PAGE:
The global recovery from the Covid-19-induced fallouts appeared uncertain as the low-income countries accommodating the majority portion of the global population get unequal treatment in terms of foreign borrowing and other fiscal supports, says former Bangladesh Bank governor Atiur Rahman.
"Almost 80% of all financial support for recovery went to the developed countries, equivalent to 16% of their national income, while poorer countries, in contrast, saw 36% cut in bilateral aid commitments last year."
Besides, developing countries had very limited fiscal space due to diminished borrowing capacity.
Atiur, also a professor at the University of Dhaka, came up with the observations on Monday while presenting a keynote paper at a seminar organised by the Dhaka University Advanced Social Science Research Centre.
"With poor credit histories and ratings, poorer countries face much higher interest rates on foreign borrowing. International support has been simply inadequate for them," the economist said.
He believes that the disparities among the rich and the poor economies would make the much-anticipated Covid recovery tough to attain.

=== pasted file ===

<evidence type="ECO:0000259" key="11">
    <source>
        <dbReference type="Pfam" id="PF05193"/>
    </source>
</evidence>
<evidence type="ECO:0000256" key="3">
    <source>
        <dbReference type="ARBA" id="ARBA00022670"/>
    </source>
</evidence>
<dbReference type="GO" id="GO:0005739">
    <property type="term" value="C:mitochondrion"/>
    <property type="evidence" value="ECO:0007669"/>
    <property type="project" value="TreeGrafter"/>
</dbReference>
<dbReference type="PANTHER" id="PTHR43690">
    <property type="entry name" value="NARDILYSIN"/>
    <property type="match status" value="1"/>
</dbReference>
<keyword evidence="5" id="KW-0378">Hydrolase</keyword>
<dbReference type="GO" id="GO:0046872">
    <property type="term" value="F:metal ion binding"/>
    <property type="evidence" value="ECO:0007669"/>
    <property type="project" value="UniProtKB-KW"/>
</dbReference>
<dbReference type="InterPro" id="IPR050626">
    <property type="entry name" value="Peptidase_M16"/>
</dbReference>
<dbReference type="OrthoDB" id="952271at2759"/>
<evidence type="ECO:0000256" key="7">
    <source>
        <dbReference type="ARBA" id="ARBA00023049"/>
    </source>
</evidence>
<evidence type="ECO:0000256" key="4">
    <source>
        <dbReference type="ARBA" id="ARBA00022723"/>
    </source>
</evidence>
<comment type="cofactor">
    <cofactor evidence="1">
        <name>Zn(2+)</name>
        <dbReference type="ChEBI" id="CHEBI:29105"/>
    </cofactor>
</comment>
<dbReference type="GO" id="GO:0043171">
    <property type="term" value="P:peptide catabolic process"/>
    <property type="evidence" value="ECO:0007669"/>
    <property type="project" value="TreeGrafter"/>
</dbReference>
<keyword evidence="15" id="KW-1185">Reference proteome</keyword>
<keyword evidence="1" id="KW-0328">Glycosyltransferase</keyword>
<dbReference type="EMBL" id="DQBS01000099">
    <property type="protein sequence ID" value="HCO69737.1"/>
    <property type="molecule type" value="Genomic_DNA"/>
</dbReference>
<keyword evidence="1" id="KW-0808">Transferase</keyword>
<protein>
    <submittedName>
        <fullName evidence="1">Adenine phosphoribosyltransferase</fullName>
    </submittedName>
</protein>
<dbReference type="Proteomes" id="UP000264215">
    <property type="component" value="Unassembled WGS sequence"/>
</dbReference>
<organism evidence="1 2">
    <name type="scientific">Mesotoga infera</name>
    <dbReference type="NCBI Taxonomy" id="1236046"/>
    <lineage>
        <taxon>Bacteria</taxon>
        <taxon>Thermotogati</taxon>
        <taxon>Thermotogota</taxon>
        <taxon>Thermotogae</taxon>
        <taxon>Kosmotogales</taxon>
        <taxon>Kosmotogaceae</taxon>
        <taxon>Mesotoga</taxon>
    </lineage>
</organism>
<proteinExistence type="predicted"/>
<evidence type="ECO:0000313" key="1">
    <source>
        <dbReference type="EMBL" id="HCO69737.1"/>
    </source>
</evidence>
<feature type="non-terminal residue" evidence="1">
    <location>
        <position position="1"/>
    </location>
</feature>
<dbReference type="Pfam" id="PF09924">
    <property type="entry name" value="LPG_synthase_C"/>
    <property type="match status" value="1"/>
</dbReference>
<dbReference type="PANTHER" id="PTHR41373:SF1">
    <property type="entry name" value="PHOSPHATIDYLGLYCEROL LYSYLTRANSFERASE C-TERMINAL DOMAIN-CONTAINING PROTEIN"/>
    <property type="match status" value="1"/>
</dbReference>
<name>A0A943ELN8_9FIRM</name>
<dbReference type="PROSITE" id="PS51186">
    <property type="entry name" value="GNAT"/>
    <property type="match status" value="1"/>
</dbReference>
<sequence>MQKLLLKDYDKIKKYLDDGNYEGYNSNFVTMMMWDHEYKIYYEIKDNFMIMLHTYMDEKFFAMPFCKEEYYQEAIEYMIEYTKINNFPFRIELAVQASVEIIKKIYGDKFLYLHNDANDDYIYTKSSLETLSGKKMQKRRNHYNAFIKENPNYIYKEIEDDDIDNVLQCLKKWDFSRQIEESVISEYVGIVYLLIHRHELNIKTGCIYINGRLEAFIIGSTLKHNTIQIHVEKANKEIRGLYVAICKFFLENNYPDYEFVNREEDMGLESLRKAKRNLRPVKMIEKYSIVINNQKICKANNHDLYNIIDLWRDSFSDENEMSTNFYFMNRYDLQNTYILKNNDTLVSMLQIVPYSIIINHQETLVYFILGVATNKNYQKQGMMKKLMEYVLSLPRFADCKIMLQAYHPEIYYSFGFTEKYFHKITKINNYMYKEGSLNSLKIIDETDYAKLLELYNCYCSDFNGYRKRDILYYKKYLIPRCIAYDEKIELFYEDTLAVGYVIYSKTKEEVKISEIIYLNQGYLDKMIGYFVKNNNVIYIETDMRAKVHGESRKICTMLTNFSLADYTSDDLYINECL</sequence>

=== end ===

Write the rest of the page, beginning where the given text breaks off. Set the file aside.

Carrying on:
Dr Atiur pointed out that public debts in poorer nations became high amid the pandemic. On the other hand, their revenues had shrunk.
"Moreover, a 12% fall in foreign direct investment to developing economies in 2020 has made the recovery process even more difficult for them,'' said the professor.
Central banks' roles
In such a situation, central banks need to expand their balance sheets to give credit to the governments, Atiur Rahman suggested.
Governments required the credit flow for creating fiscal space to strengthen relief, recovery, and reform, to enable spending on nationally produced goods and services, to invest in productive capabilities and creating more jobs, to enhance social protection, and to ensure excess liquidity not creating inflationary pressure.
A strong financial sector enabled the government of Bangladesh to provide stimulus packages equivalent to 4.6% of the GDP amid the pandemic.
He opined that digital finance service (DFS) has played a pivotal role in Bangladesh for covid recovery.
He also opined that mobile finance service opened a window for Bangladesh. Besides, the pandemic has made agent banking deliver a future on its great potential, he said.
Titled "In Search of Sustainable Finance for Inclusive Development", the event discussed different aspects of recovery from the pandemic fallouts.
Chairman of the Policy Exchange M Masrur Reaz and Dhaka University Professor Zia Rahman were present, among others at the event.